Perhaps the typical ‘dream’ of a retirement abroad includes living in a beautiful villa overlooking the calm Mediterranean or Caribbean Sea, sipping a long cool drink on a terrace on a balmy evening and enjoying a relaxing life in a stunning location overseas. After all, who would turn their nose up if such a fantasy became a reality?
However, should expat retirees actually buy property abroad and become the proud owners of the dream villa/apartment overlooking stunning views – or should they perhaps rent a home overseas and never commit too much to their new nation of choice?
There are very strong voices behind very strong arguments in both cases – so we thought we’d bring some balance to the table and present both sides of the story to you if you’re thinking about moving to live abroad in retirement.
The 5 pros of buying property abroad
1) You own your own home and can do what you want to it – you can transform a wreck into a palace and have great fun and enjoyment from doing so
2) You may feel much more established and at home in your new nation
3) You ‘secure’ your money to a property and have a foot on the property ladder in the nation you’re in – so no matter which way it goes you can enjoy the ride!
4) You have a physical asset that can perhaps serve as a long-term investment if not for you, then for your heirs in years to come
5) You can really feel as though you’re living the dream abroad and you can cut all ties with your old nation
The 5 cons of buying property abroad
1) A property is a very expensive asset, it can tie up a great deal of your wealth
2) A property is a difficult asset to liquidate and sell if you want or need to
3) If you make a make a mistake with your country choice you’re far more committed to it if you own a home there and it makes it harder to get back home and get your life back in order!
4) A property’s value in your new nation may fall at a time when homes ‘back home’ are rising, if you want to sell up and move at this point you can see the value of your asset eroded in relative terms
5) You may have bought in an unsuitable location if you bought in haste because until you live in a nation for a considerable time you never know where the best parts of that country are.
The 5 pros of renting property abroad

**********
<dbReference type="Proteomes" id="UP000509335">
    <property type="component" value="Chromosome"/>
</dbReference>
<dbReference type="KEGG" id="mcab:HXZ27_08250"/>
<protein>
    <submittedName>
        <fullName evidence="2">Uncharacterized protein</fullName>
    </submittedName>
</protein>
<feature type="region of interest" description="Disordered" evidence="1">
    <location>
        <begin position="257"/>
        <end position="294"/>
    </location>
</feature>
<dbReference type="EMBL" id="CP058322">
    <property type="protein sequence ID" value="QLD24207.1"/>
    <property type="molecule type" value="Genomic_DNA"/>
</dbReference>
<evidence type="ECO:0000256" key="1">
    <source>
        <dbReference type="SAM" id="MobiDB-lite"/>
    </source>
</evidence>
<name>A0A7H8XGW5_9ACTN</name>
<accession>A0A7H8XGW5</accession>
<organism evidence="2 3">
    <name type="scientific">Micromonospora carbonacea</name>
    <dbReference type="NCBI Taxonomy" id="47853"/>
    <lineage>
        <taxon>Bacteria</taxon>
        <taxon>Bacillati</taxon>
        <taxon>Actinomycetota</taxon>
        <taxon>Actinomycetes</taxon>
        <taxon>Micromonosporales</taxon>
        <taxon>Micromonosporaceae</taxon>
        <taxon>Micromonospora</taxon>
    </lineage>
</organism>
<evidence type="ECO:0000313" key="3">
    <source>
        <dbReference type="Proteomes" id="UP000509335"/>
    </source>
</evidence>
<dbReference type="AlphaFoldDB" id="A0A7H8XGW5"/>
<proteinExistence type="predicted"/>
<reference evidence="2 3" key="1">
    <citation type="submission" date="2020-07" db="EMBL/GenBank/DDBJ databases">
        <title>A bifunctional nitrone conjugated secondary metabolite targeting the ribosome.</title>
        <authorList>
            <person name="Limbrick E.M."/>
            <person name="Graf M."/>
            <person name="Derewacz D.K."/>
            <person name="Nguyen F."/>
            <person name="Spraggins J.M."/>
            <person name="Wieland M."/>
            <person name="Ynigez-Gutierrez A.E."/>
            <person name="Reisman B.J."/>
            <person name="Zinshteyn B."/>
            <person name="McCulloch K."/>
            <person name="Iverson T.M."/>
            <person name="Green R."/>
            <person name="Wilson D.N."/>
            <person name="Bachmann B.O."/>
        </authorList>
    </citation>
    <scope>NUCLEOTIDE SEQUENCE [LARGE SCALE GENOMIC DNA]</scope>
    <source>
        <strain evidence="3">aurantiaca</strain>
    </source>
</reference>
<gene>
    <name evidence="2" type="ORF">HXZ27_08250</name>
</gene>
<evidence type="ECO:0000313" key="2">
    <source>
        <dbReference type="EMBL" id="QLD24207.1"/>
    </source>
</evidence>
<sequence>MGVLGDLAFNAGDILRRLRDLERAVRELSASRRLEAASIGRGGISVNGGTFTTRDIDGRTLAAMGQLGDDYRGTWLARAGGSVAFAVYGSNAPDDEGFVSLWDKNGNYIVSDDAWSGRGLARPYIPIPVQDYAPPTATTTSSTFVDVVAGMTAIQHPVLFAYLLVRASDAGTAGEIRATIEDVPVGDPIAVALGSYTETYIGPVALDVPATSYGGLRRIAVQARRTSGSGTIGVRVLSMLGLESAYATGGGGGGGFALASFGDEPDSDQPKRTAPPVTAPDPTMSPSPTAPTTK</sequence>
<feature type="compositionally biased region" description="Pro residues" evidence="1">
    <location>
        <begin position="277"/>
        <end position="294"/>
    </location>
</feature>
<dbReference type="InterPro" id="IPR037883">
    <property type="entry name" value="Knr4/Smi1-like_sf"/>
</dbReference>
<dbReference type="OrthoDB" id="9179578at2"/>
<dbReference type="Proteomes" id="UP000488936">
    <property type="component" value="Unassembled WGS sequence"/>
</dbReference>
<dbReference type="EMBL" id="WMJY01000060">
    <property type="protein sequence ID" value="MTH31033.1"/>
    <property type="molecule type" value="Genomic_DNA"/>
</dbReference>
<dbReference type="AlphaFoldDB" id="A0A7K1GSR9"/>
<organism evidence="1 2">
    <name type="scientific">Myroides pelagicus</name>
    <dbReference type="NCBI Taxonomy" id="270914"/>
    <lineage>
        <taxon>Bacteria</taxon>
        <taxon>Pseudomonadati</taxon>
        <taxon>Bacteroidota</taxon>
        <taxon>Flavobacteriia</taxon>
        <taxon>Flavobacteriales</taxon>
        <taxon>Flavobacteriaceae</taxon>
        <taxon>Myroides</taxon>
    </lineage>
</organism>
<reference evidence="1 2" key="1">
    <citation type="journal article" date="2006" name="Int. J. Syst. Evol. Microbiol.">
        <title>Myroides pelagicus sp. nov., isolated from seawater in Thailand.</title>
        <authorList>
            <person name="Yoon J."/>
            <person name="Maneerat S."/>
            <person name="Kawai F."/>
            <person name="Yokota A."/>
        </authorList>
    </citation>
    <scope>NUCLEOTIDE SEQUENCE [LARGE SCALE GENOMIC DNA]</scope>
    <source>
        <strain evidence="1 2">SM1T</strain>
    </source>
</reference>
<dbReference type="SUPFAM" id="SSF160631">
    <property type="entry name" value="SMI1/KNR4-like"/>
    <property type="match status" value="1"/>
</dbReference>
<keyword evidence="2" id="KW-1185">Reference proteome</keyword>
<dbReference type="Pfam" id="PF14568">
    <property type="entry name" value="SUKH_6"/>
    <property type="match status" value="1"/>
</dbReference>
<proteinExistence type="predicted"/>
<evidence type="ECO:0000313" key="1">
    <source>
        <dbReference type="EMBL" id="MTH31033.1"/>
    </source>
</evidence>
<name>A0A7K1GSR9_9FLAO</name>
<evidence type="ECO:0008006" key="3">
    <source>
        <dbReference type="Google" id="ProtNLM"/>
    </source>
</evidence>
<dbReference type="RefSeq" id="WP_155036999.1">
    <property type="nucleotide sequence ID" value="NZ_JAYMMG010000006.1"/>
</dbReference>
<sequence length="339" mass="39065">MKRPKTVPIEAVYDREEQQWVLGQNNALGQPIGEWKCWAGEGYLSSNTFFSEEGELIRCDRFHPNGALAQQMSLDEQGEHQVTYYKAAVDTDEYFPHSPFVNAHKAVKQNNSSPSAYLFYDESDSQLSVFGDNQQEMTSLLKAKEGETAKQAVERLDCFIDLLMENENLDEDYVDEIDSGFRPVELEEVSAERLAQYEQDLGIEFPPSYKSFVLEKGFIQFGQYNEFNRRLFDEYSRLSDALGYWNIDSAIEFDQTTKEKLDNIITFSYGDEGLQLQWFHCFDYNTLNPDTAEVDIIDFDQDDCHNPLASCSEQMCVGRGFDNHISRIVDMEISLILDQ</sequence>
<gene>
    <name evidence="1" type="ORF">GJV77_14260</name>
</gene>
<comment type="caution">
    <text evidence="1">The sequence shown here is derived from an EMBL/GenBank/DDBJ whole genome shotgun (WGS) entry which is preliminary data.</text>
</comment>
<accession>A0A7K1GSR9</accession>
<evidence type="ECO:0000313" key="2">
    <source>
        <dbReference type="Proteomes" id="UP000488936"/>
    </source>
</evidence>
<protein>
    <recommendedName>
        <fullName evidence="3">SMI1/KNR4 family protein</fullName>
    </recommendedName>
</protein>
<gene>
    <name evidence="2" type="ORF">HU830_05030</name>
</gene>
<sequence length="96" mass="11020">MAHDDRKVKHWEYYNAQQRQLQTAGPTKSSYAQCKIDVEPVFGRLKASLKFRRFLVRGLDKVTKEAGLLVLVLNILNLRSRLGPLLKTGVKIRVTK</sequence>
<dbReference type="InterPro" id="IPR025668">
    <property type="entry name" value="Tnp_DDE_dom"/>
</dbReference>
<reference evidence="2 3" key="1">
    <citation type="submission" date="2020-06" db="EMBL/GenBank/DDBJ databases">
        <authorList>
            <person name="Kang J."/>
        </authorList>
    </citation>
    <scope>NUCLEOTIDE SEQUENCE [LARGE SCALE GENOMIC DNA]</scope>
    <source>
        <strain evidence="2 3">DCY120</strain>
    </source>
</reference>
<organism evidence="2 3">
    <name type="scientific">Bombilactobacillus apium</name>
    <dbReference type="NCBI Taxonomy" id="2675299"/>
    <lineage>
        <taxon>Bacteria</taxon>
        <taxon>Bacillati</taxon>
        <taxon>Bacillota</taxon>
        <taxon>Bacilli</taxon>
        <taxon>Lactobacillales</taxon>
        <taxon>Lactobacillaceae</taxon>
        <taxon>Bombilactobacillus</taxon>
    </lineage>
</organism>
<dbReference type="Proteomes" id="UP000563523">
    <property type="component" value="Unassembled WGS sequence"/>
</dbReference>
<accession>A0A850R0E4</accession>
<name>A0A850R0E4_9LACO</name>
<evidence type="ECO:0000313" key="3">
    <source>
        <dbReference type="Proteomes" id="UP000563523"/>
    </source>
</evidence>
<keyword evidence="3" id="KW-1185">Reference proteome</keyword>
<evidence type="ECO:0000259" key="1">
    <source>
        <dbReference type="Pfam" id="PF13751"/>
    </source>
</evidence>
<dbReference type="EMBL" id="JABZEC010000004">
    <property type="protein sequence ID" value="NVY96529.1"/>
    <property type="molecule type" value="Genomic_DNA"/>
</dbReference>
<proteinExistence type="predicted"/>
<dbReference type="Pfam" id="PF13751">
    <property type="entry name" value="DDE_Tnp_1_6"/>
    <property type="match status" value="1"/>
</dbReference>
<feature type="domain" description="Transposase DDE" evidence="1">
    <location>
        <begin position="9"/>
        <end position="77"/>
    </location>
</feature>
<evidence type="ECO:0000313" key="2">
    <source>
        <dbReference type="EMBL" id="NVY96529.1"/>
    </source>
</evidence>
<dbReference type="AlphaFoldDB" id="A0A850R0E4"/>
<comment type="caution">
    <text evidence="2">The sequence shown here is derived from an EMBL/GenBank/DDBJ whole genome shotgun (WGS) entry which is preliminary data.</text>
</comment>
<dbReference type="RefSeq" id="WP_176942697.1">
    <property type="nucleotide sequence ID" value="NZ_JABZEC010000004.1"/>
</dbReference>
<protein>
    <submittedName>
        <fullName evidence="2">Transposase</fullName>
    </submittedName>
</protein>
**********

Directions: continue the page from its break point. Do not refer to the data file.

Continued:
1) You can sign up to as long or short a contract as you like – and there are always ways to get out of a contract if you need to meaning you’re never committed for that long to any one property
2) You can get to know different areas of a city or different parts of a country by renting properties in different locations every few months
3) You can leave easily and go back home or relocate elsewhere if you decide you’ve made the wrong nation choice
4) You can get to know a country’s property market and its movements well before diving in
5) You can time your entry into the property market or you exit from your old home nation’s property market much more beneficially potentially.
The 5 cons of renting property abroad
1) Your security in terms of having a place to hang your hat depends on that of your landlord and any rental agreement you sign
2) Rent is considered dead money
3) You can’t put much effort into making a rental property home by redecorating it for example, as there are often restrictions on changes you can make
4) Any money you do spend on the property is money directly in your landlord’s pocket not your own
5) You may find it harder to settle in and settle down without a home that you can really call your own.
Hopefully the pros and cons lists will help you decide what’s right for you – we would tentatively and respectfully suggest that anyone moving abroad rents at least for a period of 6 months or so so that they can a) determine whether they have made the right country choice, b) determine whether they have picked the best location in their new nation, c) find the right home and d) work out the best time to enter the property market abroad and exit the real estate market back home. Having said all that, it is a personal decision!